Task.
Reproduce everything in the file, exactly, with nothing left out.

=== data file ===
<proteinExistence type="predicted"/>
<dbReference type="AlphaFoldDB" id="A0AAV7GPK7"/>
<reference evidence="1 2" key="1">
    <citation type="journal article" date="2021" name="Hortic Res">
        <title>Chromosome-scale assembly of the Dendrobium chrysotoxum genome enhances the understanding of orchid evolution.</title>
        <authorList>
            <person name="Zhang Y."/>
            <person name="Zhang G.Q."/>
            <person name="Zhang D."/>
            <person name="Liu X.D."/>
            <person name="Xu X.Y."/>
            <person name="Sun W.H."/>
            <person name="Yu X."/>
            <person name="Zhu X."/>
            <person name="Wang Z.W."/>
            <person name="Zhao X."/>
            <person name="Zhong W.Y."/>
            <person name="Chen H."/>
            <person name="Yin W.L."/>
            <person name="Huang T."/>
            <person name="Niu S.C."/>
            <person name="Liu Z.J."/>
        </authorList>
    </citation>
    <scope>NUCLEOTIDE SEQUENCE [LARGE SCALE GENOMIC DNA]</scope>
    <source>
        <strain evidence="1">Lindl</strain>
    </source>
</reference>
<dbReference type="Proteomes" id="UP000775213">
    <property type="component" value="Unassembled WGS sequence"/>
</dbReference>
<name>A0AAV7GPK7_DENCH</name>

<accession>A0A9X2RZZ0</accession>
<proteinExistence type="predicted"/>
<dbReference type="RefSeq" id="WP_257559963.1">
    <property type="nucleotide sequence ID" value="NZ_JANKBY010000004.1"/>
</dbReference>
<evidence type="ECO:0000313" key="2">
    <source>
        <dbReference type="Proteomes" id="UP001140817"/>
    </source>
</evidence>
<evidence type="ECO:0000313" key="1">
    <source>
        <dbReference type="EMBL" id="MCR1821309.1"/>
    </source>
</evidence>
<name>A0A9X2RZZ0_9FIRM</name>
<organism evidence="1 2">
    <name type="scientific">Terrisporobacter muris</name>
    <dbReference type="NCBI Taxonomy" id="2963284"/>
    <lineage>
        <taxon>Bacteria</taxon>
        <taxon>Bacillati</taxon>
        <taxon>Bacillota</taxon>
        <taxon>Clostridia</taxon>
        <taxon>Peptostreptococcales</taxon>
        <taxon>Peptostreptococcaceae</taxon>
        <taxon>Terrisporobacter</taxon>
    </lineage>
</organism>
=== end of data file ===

<proteinExistence type="predicted"/>
<dbReference type="AlphaFoldDB" id="A0AAV7GPK7"/>
<reference evidence="1 2" key="1">
    <citation type="journal article" date="2021" name="Hortic Res">
        <title>Chromosome-scale assembly of the Dendrobium chrysotoxum genome enhances the understanding of orchid evolution.</title>
        <authorList>
            <person name="Zhang Y."/>
            <person name="Zhang G.Q."/>
            <person name="Zhang D."/>
            <person name="Liu X.D."/>
            <person name="Xu X.Y."/>
            <person name="Sun W.H."/>
            <person name="Yu X."/>
            <person name="Zhu X."/>
            <person name="Wang Z.W."/>
            <person name="Zhao X."/>
            <person name="Zhong W.Y."/>
            <person name="Chen H."/>
            <person name="Yin W.L."/>
            <person name="Huang T."/>
            <person name="Niu S.C."/>
            <person name="Liu Z.J."/>
        </authorList>
    </citation>
    <scope>NUCLEOTIDE SEQUENCE [LARGE SCALE GENOMIC DNA]</scope>
    <source>
        <strain evidence="1">Lindl</strain>
    </source>
</reference>
<dbReference type="Proteomes" id="UP000775213">
    <property type="component" value="Unassembled WGS sequence"/>
</dbReference>
<name>A0AAV7GPK7_DENCH</name>

<accession>A0A9X2RZZ0</accession>
<proteinExistence type="predicted"/>
<dbReference type="RefSeq" id="WP_257559963.1">
    <property type="nucleotide sequence ID" value="NZ_JANKBY010000004.1"/>
</dbReference>
<evidence type="ECO:0000313" key="2">
    <source>
        <dbReference type="Proteomes" id="UP001140817"/>
    </source>
</evidence>
<evidence type="ECO:0000313" key="1">
    <source>
        <dbReference type="EMBL" id="MCR1821309.1"/>
    </source>
</evidence>
<name>A0A9X2RZZ0_9FIRM</name>
<organism evidence="1 2">
    <name type="scientific">Terrisporobacter muris</name>
    <dbReference type="NCBI Taxonomy" id="2963284"/>
    <lineage>
        <taxon>Bacteria</taxon>
        <taxon>Bacillati</taxon>
        <taxon>Bacillota</taxon>
        <taxon>Clostridia</taxon>
        <taxon>Peptostreptococcales</taxon>
        <taxon>Peptostreptococcaceae</taxon>
        <taxon>Terrisporobacter</taxon>
    </lineage>
</organism>